2. Moichalis: “an adulteress, is used (a) in the natural sense, 2 Pet. 2:14; Rom. 7:3; (b) in the spiritual sense, Jas. 4:4; . . . As in Israel the breach of their relationship with God through their idolatry, was described as adultery or harlotry (e.g., Ezek. 16:15, etc.; 23:43), so believers who cultivate friendship with the world, thus breaking their spiritual union with Christ, are spiritual adulteresses, having been spiritually united to Him as wife to husband. . “
3. Moicheia: “adultery, is found in Matt. 15:19; Mk. 7:21; Jn. 8:3.
4. Moichao: used in the Middle Voice in the N.T., is said of men in Matt. 5:32; 19:9; Mk. 10: 11; of women in Mk. 10: 12.
5. Moicheuo: used in Matt. 5:27, 28, 32 . . .; 19:18; Mk. 10: 19; Lk. 16:18; 18:20; Jn. 8:4 . . . . in Rev. 2:22, metaphorically, of those who are by Jezebel’s solicitations drawn away to idolatry.”
VII. Analytical Greek Lexicon (p. 272):
1. Moichos. an adulterer.
2. Moichafts. an adulteress, Rom. 7:3; Ja. 4:4; by meton. an adulteress mien, lustful significance, 2 Pet. 2:14; from the Heb., spiritually adulterous, faithless, ungodly, Mat. 12:39; 16:4; Mk. 8:38.
3. Moicheia. “adultery, is found in Matt. 15:19; Mk. 7:21; Jn. 8:3.
4. Moicheia: adultery, Matt. 15:19; Mk. 7:21; et al.
5. Moicheuo: trans. to commit adultery with, debauch, Mat. 5:28; absol. and mid. to commit adultery, Mat. 5:27; Jn. 8:4 et al; to commit spiritual adultery, be guilty of idolatry, Rev. 2:22.”
VIII. E. W. Bullinger, A Critical Lexicon and Concordance (p. 28).
1. Moichos. adulterer.
2. Moichalis: adulteress, Rom. 7:2.
3. Moichalis. an adulteress, applied as an adjective to the Jewish people who had transferred their affections from God. . . Matt. 12:39; 16:4; Mk. 8:38.
4. Moicheuo: to commit adultery with; Moichaomai, to commit adultery, to be guilty of adultery by causing another to commit it. . . Matt. 5:27, 28, 32; 19:9, 18; Mk. 10: 11, 12, 19; Lk. 16:18; 18:20. . . . “
Scholars Define Moich-
|Scholar||Matt. 5:32||Matt. 19:9||Mk. 10:11||Lk. 16:18|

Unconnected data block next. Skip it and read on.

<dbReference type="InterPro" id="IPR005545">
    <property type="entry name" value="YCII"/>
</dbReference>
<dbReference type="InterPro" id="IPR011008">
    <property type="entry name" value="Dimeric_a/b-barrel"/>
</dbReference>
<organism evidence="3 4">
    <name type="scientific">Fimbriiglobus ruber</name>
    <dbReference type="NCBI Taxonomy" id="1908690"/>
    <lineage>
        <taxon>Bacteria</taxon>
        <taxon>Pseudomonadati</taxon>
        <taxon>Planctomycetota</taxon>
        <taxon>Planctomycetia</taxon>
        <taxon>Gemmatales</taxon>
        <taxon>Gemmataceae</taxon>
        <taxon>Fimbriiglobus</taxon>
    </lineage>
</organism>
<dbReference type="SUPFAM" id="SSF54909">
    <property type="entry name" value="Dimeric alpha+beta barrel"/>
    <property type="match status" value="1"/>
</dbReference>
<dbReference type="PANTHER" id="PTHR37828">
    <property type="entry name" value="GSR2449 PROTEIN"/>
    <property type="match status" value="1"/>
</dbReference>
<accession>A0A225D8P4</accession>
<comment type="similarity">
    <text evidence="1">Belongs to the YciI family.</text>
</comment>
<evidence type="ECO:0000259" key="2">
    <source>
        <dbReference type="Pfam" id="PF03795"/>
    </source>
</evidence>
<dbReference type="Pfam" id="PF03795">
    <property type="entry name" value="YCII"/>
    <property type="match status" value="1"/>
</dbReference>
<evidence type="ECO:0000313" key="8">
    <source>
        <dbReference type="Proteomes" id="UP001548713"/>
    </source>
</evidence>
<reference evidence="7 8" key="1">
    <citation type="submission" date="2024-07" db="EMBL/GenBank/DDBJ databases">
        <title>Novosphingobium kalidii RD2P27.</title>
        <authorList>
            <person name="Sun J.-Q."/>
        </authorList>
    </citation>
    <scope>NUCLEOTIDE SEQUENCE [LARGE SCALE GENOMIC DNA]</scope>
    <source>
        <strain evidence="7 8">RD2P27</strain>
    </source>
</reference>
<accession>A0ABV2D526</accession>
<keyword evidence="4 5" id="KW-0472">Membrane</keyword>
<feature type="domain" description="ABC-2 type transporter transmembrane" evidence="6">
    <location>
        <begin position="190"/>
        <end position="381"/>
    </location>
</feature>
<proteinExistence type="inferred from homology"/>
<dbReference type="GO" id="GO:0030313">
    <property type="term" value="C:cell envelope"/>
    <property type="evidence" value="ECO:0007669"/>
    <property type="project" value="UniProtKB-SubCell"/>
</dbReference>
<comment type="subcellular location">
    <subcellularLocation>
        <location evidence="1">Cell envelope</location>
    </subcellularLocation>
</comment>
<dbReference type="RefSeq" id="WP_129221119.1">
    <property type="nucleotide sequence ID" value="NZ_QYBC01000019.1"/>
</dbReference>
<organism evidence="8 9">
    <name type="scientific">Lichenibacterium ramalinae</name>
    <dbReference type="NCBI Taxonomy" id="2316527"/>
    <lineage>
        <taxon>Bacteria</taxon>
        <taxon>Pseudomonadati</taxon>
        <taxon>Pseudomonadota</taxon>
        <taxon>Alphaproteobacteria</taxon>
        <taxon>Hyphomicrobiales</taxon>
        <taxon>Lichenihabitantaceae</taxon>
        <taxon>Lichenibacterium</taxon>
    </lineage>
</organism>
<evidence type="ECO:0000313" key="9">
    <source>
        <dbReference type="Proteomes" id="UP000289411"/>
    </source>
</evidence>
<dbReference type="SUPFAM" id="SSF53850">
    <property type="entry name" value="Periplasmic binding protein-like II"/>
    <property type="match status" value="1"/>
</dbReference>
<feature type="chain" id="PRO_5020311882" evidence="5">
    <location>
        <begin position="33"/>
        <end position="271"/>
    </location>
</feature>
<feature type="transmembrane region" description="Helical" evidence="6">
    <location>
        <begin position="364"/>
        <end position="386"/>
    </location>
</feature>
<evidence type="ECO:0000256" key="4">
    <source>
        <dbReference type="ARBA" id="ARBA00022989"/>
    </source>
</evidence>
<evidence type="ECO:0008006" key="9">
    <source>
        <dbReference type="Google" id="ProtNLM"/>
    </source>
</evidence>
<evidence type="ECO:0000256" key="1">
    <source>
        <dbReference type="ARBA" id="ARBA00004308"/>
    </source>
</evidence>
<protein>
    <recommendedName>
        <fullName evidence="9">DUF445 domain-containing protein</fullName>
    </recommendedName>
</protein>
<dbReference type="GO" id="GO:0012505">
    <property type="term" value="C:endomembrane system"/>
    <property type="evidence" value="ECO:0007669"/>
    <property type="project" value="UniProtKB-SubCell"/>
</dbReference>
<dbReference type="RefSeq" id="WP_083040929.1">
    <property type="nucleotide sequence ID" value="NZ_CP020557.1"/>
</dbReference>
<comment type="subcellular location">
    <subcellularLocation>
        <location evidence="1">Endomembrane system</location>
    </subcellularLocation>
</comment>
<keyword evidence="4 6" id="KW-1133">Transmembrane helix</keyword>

|Thayer: unlawful sexual intercourse||x||x||x||x|
|Moulton & Milligan
|(no specific references to any of these passages)|
|Liddell & Scott
|x||(no other specific references to NT)|
|Arndt & Gingrich
w. spouse of another;
|Analytical Greek Lex.
|x||(other passages not specifically mentioned)|
These are the definitions given to the word by reputable Greek lexicographers. There is general agreement that the moich- root means “to commit adultery, to have unlawful sexual intercourse.” Even its figurative usage is derived from the concept that man is married to God and apostasy is unfaithfulness with another mate.
There is no reference to moich- referring to unfaithfulness to a contract or the act of divorcing and remarrying. No scholar was cited by Olan Hicks which so defined the word, in spite of his theory of divorce and remarriage relying so heavily on the word “adultery” meaning the act of divorcing and remarrying. Even if such a reference could be found, the lexicographers are generally agreed that the meaning in the texts before us – Matthew 5:32; 19:9; Mark 10: 12; Luke 16:18 – is “commit adultery, to have unlawful sexual intercourse. ” Adultery is committed in the bedroom, not the court house. It is not a legal act, it is a sexual act.
Should someone suggest that the word has some other meaning in these texts, we respectfully ask:
1. What lexicographers support your conclusion?
2. If no lexicographers can be found to support your conclusion, what Greek credentials do you have which make you an authority on the subject?
3. If an isolated lexicographer/Greek authority can be found who gives these words another definition, he still stands outside the generally accepted conclusions of the Greek authorities.
The lexicons are agreed that, when Jesus said, “Whosoever shall put away his wife, except it be for fornication, and shall marry another, committeth adultery” (Matt. 19:9), “adultery” referred to an act of sexual immorality. Inasmuch as adultery must be repented of, demanding the cessation of the sin (Gal. 5:19-21; 1 Cor. 6:9-11), those who are guilty of committing adultery (in the case of having put away one’s mate for some reason other than fornication and have remarried) must cease the committing of sexual immorality – they must break off their unscriptural marriage. All agree that the adultery must be ceased and the consensus of the Greek scholars is that “adultery” means “sexual immorality.”
Those who are trying to justify the continuance of a marriage entered after a divorce not for fornication cannot find that justification in the meaning of the word “adultery.” Rather, the scholars are agreed that the adultery of Matthew 19:9 is sexual immorality. That must be stopped in order for a person to go to heaven.
Guardian of Truth XXXII: 12, pp. 354, 372-374
June 16, 1988